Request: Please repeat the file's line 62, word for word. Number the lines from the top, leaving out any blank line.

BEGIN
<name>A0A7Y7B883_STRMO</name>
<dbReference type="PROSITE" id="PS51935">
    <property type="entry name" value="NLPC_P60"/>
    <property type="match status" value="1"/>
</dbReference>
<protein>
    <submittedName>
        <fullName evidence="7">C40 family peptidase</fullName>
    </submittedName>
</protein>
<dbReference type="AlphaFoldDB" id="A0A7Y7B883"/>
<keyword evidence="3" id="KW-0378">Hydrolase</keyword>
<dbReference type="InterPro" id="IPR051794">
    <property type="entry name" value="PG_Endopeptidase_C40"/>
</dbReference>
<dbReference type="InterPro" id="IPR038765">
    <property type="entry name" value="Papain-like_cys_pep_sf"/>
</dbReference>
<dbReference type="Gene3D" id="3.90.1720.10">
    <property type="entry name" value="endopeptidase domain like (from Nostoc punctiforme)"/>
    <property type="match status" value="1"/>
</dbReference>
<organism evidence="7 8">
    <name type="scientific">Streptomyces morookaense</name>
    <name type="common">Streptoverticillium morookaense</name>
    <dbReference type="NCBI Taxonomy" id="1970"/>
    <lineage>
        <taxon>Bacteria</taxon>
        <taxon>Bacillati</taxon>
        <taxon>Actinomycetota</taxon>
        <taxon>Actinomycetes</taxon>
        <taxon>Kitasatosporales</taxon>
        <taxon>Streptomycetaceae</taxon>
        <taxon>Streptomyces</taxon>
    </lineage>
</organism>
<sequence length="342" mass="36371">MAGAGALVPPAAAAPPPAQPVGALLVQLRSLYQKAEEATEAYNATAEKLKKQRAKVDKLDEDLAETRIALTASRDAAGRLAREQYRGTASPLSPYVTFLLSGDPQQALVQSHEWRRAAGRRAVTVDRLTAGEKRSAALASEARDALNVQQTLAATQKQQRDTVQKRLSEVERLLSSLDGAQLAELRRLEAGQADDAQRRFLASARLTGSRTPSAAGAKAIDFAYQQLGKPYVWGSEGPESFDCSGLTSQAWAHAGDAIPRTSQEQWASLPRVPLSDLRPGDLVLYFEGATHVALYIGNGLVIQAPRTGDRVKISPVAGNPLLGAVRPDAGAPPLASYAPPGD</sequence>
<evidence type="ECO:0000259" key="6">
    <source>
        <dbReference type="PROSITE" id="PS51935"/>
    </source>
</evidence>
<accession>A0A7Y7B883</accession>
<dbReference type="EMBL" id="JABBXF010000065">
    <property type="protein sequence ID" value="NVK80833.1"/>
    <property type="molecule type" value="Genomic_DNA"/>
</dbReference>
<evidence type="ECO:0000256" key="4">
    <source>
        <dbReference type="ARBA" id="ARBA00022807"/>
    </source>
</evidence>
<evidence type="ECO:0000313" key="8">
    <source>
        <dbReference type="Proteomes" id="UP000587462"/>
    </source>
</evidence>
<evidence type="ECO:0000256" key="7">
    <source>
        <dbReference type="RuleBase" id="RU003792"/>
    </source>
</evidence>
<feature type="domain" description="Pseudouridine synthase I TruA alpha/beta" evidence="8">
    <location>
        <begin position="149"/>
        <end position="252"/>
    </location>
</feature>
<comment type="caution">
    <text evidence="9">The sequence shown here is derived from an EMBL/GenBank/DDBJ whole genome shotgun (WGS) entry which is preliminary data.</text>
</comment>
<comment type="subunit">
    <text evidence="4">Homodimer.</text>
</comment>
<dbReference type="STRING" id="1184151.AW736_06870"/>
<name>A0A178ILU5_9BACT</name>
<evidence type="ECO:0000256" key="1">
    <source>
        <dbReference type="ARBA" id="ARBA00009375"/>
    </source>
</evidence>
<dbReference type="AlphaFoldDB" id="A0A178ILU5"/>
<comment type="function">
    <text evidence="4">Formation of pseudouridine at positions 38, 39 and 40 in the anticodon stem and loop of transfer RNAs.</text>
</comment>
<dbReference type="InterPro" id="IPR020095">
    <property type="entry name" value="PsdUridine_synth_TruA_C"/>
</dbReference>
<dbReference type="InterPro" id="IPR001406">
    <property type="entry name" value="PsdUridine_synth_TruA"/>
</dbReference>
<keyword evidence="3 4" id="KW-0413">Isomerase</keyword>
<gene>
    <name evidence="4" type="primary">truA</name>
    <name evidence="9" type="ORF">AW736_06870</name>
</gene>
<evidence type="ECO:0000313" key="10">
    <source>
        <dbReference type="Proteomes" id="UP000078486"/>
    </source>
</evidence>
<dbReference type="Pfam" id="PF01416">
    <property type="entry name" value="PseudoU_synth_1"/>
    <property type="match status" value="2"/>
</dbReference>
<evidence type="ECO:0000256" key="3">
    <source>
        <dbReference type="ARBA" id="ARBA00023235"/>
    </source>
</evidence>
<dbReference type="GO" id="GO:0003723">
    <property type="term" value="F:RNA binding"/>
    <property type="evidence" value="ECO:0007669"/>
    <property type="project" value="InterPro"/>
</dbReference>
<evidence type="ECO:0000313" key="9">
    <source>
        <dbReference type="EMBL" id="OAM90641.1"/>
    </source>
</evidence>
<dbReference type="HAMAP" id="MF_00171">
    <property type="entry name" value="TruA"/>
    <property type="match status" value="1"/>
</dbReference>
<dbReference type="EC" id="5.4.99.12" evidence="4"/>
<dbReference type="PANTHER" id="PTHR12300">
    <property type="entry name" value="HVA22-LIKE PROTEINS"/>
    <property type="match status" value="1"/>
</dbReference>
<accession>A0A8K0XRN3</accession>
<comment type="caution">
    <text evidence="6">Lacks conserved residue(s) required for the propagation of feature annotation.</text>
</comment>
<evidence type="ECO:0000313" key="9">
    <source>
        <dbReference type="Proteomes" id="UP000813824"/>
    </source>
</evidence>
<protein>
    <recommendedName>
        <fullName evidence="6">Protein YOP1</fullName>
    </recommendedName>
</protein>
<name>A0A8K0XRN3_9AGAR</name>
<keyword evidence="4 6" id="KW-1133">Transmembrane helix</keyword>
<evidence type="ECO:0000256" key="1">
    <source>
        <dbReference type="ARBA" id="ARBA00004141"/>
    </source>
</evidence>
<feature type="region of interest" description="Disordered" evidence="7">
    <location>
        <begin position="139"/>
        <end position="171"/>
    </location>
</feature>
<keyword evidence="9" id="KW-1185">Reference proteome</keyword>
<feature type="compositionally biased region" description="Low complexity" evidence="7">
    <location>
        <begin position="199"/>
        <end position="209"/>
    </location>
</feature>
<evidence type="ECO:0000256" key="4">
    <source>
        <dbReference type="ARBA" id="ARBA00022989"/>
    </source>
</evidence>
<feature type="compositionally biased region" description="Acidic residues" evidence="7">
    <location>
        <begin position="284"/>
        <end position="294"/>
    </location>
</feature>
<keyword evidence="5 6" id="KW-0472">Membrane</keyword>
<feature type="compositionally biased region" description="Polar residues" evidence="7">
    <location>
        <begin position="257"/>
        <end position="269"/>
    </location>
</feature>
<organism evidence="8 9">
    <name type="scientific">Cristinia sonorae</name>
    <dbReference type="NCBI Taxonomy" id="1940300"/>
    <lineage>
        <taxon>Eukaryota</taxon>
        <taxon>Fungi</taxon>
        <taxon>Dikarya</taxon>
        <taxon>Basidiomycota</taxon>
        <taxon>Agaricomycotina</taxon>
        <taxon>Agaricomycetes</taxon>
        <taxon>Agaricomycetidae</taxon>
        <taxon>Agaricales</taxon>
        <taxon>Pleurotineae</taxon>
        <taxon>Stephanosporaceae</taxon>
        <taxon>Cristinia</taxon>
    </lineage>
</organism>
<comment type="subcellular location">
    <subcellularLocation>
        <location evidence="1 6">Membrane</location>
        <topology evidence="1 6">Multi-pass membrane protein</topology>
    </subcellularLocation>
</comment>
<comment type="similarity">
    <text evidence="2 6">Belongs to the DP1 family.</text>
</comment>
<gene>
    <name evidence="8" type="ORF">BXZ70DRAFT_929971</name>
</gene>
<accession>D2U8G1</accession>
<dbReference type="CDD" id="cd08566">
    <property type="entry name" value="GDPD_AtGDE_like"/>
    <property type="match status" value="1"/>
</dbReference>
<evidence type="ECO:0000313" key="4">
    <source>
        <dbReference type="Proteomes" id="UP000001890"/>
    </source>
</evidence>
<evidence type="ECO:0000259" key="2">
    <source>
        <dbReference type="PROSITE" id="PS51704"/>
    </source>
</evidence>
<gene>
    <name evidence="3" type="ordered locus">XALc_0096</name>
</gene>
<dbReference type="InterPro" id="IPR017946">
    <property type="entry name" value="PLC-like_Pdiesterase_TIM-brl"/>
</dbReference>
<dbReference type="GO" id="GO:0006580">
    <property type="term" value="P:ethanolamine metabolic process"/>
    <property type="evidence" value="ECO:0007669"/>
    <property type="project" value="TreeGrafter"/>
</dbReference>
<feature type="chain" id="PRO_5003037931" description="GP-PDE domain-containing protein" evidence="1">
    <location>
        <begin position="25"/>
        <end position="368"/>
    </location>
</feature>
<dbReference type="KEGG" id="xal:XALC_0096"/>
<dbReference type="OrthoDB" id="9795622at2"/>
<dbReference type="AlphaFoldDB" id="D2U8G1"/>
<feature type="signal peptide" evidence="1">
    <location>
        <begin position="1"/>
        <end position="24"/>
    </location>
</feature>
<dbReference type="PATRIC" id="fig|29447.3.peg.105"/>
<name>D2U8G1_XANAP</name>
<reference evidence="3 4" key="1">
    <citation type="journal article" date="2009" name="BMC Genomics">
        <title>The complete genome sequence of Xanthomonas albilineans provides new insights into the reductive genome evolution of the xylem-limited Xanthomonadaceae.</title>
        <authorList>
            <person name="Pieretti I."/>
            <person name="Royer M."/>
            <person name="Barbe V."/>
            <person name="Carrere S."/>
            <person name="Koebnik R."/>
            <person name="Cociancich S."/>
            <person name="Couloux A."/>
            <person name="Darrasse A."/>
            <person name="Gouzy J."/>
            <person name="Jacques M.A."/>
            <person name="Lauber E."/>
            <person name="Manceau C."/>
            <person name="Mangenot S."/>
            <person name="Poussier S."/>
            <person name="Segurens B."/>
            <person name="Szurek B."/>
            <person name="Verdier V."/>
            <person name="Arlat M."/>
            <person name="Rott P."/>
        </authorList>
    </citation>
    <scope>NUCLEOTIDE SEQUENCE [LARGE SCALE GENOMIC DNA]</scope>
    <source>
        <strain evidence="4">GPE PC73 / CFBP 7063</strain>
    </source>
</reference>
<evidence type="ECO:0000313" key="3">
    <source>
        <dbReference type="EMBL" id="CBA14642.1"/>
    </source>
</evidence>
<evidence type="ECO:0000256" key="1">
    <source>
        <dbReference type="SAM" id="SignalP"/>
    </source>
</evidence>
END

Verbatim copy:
</evidence>